YWomen Vote initiative ensures all voices are heard

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YWomen Vote initiative ensures all voices are heard

Categories: Advocacy, Blog, Domestic Violence, Housing, News, Sexual Assault, Shelter Services

The stage is set for women to be a driving force in 2020. Ensuring access to the voting booth is an important part of YWCA’s commitment to eliminating racism and empowering women and is critical to ensuring a healthy, safe, empowered future for our communities. From helping domestic violence survivors vote safely to securing transportation to the polls for YW housing residents to hosting text-banking trainings for community volunteers, we know YWomen Vote.

Explains clinical intern Gina Clawson: “As social workers, part of our obligation is to advance human rights and social and economic justice. Voting is one way we can accomplish this, and advocating for women’s rights is especially important to the population we serve.”

Clawson and fellow intern Pamela Venard organized a Get Out the Vote drive for all YW clients and residents to demystify the process and meet them where they are – literally.

“Right here in the central building, we’ll be assisting our ladies with registering to vote and checking to make sure that their registration is up-to-date if they are already registered. We will also be assisting them with requesting absentee ballots if they want, or locating their polling place for them so they have all the information to successfully vote this year,” Venard said.

According to National Voter Registration Day, 60% of eligible voters are never asked to register, especially those in marginalized communities. According to YWCA USA’s YWomen Vote Report, higher voter participation? has been associated with higher employment rates, lower recidivism rates, and more positive health outcomes in communities, as well as increased attention from elected officials and candidates for office. New challenges to the voting process posed by the COVID-19 pandemic, along with pre-existing systemic and historic barriers to the voting booth for communities of color, have made a collective commitment to civic engagement even more critical this election year.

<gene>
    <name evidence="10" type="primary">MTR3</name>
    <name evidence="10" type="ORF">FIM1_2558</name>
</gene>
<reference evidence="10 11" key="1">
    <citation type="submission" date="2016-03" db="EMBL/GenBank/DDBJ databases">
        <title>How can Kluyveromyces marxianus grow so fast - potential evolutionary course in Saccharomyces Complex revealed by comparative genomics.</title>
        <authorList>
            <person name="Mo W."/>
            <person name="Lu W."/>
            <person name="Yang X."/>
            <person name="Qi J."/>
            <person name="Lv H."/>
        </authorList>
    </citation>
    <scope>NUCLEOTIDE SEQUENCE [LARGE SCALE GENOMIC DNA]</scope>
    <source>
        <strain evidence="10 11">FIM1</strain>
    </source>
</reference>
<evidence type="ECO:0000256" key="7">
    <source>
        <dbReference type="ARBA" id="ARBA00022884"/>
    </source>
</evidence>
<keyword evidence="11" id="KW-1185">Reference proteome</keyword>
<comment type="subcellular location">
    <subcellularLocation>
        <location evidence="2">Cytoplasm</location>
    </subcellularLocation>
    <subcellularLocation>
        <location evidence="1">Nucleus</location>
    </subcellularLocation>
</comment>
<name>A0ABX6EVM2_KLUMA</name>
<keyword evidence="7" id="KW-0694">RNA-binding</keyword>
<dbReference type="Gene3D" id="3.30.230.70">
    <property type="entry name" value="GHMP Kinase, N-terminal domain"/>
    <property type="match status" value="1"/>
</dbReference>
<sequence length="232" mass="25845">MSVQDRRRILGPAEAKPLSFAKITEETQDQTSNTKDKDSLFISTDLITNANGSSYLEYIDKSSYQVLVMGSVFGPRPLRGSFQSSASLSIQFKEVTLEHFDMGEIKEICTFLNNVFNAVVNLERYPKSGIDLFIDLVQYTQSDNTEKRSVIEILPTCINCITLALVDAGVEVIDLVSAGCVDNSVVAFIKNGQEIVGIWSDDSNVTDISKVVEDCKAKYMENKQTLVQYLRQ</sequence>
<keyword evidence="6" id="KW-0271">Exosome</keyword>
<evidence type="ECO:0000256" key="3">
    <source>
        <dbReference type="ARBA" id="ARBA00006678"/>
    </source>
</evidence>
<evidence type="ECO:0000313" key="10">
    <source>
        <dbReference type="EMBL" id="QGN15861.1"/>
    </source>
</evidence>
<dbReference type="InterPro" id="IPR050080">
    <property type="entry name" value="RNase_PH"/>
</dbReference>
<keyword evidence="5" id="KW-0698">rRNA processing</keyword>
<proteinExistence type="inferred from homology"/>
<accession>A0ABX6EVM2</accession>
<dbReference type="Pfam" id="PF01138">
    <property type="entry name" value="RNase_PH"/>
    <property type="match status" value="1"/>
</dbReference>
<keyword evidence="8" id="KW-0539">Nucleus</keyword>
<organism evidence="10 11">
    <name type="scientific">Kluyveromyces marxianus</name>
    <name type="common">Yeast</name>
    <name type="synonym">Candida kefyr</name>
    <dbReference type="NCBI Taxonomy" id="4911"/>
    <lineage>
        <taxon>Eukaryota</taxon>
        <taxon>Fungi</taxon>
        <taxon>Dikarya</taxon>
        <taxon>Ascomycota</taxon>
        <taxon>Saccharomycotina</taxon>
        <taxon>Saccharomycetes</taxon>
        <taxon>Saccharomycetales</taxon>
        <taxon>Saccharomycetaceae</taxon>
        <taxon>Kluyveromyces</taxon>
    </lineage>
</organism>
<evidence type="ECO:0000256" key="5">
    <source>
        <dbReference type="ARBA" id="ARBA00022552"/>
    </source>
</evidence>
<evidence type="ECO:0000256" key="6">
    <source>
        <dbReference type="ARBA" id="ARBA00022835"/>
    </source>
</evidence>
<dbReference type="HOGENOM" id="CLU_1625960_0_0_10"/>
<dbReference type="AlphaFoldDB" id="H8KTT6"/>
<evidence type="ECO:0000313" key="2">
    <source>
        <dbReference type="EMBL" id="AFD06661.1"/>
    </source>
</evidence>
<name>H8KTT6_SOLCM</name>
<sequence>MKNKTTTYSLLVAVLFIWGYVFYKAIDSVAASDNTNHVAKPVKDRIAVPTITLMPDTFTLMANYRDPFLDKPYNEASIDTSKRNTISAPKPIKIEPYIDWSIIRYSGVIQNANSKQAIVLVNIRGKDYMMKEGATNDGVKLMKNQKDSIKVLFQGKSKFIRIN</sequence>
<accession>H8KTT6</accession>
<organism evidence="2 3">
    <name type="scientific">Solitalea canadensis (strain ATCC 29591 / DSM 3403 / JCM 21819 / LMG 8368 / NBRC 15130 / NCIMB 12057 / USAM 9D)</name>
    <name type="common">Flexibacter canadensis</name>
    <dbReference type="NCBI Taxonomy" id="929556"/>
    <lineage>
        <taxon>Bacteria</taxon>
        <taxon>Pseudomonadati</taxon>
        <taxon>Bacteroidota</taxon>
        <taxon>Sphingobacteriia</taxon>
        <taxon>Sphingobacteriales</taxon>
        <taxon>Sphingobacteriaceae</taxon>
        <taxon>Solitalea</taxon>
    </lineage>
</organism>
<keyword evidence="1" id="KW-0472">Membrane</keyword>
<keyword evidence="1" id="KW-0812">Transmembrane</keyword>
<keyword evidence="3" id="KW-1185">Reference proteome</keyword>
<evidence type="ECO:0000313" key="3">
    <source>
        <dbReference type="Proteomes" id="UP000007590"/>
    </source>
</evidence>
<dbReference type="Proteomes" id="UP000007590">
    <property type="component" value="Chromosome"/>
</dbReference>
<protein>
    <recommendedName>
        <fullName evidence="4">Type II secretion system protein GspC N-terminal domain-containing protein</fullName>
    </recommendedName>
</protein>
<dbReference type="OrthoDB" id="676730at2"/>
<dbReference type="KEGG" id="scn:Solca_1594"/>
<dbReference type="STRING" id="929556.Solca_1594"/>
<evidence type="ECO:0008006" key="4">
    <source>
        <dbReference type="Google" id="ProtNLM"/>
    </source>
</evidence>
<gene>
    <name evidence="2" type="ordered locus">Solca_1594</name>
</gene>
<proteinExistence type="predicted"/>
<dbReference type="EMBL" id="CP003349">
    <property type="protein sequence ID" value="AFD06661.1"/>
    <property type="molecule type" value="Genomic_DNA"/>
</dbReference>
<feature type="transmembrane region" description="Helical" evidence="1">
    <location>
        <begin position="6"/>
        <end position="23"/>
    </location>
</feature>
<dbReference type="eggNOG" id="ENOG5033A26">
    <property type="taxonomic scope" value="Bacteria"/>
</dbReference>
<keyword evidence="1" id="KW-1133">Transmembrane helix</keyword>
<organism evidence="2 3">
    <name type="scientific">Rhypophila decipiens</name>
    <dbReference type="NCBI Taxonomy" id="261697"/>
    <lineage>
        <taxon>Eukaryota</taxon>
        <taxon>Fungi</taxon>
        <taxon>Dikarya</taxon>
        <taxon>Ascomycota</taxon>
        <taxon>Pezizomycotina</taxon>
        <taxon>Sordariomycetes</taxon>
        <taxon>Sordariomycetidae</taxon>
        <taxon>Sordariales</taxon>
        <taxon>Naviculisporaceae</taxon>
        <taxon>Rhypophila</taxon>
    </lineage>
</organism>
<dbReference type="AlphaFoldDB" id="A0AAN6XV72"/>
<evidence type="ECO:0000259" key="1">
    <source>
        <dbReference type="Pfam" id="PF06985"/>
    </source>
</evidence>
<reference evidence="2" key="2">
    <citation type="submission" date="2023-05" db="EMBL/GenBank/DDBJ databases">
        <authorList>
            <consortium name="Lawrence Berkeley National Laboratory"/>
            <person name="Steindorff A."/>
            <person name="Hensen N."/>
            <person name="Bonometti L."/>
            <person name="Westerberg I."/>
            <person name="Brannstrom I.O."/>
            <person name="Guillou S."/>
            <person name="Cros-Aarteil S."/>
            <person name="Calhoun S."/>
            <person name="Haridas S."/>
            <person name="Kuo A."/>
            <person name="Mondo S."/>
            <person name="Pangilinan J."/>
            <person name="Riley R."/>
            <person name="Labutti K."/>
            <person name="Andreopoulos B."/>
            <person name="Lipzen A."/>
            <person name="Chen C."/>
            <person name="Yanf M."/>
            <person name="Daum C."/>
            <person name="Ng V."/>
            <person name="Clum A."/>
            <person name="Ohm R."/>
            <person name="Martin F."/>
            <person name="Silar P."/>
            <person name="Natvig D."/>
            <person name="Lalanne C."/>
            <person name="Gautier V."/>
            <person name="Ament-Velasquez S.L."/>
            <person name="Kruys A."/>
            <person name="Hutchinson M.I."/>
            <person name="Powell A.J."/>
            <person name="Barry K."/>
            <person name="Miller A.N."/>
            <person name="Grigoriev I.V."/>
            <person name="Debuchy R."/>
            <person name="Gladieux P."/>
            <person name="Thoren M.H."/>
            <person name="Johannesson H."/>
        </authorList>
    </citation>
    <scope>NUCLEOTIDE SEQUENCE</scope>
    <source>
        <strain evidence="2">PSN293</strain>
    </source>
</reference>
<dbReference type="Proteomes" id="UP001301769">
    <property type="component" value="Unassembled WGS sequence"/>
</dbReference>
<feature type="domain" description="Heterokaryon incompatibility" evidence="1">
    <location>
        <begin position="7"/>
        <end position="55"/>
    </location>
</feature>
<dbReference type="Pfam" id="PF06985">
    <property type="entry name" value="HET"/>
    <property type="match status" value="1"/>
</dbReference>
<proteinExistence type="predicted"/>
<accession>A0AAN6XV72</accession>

“It is very common to misunderstand voting regulations and rules,” Clawson said. “It’s hard to keep track of deadlines for registration, absentee requests, and early in-person voting. For example, one misconception is that you need a valid excuse to vote by mail; this election, Ohio requires no reason for submitting an absentee ballot.”

The event theme pays homage to two milestone anniversaries in 2020: the 100th anniversary of the 19th Amendment, which granted (mostly white) women the right to vote, and the 55th anniversary of the Voting Rights Act, which expanded civic engagement protections for people of color.

Due to fleeing violence, many shelter clients have difficulty meeting Ohio in-person voter requirements that include presenting ID, such as an unexpired Ohio driver’s license or current utility bill. YWCA Dayton has on staff a certified application assistant through the Ohio Safe at Home address confidentiality program, which shields survivors’ personal information from public record and provides them with a secure way to participate in the democratic process.

“Clients feel that they have an extra layer of safety and protection, because their location is not posted publicly on the Board of Election website,” explained Lindsay Bohan, shelter manager. “It is an additional way for them to take back control when transitioning out of an abusive relationship. Especially during a presidential election year, shelter clients and community members who have safety concerns around domestic violence, sexual assault, or stalking who wish to vote safely, can reach out to us and register for Safe at Home.”

One of the most important tools citizens can use is creating their voting plan, which encourages individuals to envision themselves voting and identify any potential barriers they might have or encounter, and then solve for them in advance.

“Whether that looks like requesting an absentee ballot, voting early to avoid crowds, or planning for transportation on election day, while in shelter, clients are encouraged to vote and case managers and other shelter staff work with clients to create their personalized voting plan,” Bohan said, noting that some clients have headed to the polls as a group to feel safer with a voting partner.

Visit www.ywcadayton.org/vote now to check your registration, register to vote, or find your polling place.

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